In last week’s post I shared two easy ways to build your target companies list – a powerful tool for a proactive job search – by using LinkedIn.
In this post I’ll share two more methods from The 2-Hour Job Search by Steve Dalton. These methods use (1) Indeed.com and (2) news sources related to your occupation or industry.
With your target companies list you can go after opportunity in a proactive, strategic way that gets better and faster results than applying to online job postings.
Time Management Alert: Avoid getting overwhelmed or wasting time. Commit to spending only 10 minutes on each method. You may be surprised what you can accomplish in a few minutes if you stay on task. (You may want to set a timer!)
Do a quick Indeed search to find employers of interest.
Using Indeed’s advanced search feature, type a few keywords into the box labeled “With all of these words.” Include the location where you want to work.
Example: MBA marketing “san francisco”
Now, instead of getting sidetracked into reading and applying to the postings (along with the hundreds of other job seekers who are applying to them today), just skim the list for companies that are not yet on your companies list and find 5-10 companies of interest that aren’t already on your list. Add them. Stop, and move on to the next method.
Time Management Alert: If you see an opening you want to apply to, do it later. First, stay on task with the more proactive, strategic approach we’re talking about here. (If you’re not sure why applying to these online jobs shouldn’t be your top priority right now, remember that only about 20% of jobs are filled by applicants who found the opening online. Far more involve a personal connection and/or networking.)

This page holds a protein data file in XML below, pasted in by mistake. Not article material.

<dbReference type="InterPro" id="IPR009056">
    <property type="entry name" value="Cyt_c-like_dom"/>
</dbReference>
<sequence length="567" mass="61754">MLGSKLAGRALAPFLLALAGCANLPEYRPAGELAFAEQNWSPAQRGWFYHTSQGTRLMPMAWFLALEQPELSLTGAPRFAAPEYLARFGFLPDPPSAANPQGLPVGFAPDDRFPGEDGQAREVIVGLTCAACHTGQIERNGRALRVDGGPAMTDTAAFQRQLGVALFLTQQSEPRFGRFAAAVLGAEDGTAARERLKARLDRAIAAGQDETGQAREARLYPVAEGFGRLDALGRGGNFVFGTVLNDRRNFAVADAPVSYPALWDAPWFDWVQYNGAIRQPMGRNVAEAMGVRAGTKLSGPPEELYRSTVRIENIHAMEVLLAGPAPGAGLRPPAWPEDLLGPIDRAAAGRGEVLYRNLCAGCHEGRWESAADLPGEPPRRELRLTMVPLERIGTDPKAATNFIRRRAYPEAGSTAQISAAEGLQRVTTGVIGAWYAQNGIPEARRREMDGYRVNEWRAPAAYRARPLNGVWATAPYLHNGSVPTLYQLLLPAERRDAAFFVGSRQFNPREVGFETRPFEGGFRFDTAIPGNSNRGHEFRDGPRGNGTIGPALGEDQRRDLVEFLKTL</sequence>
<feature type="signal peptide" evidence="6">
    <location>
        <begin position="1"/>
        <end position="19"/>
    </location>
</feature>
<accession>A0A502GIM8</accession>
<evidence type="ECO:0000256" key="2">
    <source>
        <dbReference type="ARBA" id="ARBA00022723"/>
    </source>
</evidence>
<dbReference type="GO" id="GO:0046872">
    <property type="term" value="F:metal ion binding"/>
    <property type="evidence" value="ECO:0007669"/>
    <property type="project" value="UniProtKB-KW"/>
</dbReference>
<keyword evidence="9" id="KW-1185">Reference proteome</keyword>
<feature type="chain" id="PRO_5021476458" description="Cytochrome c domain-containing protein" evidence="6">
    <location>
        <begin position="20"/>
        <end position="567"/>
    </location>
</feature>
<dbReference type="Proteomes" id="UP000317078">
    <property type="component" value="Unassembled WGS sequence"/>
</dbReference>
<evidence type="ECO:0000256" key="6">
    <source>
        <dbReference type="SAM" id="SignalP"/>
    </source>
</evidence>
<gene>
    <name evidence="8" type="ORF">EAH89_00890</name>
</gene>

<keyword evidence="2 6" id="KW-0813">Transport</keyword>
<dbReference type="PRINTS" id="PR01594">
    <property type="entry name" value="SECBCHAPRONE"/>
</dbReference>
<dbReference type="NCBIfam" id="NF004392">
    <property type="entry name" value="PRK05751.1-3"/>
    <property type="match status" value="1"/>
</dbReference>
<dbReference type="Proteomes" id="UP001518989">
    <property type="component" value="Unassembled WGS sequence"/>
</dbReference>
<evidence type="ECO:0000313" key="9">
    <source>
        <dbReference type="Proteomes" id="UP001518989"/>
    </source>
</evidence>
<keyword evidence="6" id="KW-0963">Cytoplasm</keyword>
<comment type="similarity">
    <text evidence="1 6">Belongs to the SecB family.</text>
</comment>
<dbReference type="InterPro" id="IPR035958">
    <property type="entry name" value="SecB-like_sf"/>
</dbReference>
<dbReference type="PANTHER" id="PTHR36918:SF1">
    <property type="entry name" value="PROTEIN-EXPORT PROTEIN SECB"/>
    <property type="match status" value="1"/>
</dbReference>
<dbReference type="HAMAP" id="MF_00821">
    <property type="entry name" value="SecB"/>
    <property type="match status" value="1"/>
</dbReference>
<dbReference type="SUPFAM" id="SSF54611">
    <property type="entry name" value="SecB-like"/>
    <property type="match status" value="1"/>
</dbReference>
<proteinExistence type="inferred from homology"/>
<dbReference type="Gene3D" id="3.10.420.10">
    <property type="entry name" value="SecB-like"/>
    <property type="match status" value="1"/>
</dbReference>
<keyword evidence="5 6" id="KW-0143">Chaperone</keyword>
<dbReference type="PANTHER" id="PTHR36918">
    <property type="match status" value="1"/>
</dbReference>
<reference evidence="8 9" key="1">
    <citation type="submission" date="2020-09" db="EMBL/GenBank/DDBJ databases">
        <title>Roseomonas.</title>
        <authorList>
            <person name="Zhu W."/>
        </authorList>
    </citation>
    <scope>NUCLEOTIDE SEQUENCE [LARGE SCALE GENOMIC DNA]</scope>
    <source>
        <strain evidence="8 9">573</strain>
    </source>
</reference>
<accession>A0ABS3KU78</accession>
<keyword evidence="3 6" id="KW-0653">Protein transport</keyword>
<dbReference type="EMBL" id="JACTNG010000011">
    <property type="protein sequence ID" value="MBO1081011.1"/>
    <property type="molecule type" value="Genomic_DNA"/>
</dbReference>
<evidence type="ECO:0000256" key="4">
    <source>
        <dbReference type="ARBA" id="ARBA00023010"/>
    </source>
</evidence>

Next method: Look for companies while reading news and trends about your field.
What websites or trade publications do you read for news about your profession and/or industry? Spend 10 minutes looking through this material with an eye open for companies that are doing interesting things. Add those companies to your list.
This method may yield fewer companies than the other methods, but the companies may be especially interesting, trend-setting ones – so don’t skip this step!
Have you got at least 40-50 companies yet? If not, no worries, simply repeat one of the steps in this article or the previous one – whichever method worked best for you – until you reach that target.
A word about information management:
What you’re developing here is a personalized database of your target job market and contacts within it. You’re going to need to organize all this to use it effectively. So do use some kind of contact management software. There is actually a product that is designed specifically for job seekers, called JibberJobber. It’s all web-based, so there’s nothing to purchase or download, and you can use it for free unless you want the premier features. I’m quite familiar with it and I recommend it to my clients.
Dalton’s book goes on to describe his techniques for filtering and using your companies list, and I may share that in a future post. Prioritize your list and use it to network your way towards your new job. If you haven’t already read my post “Networking With a Marketing Plan” this would be a good time to check it out.
Ultimately, what you’re accomplishing with these methods is to become known to insiders in companies where your next job is waiting to open up. That way you’re positioned to get that wonderful phone call saying “We thought you might be interested in an opportunity…”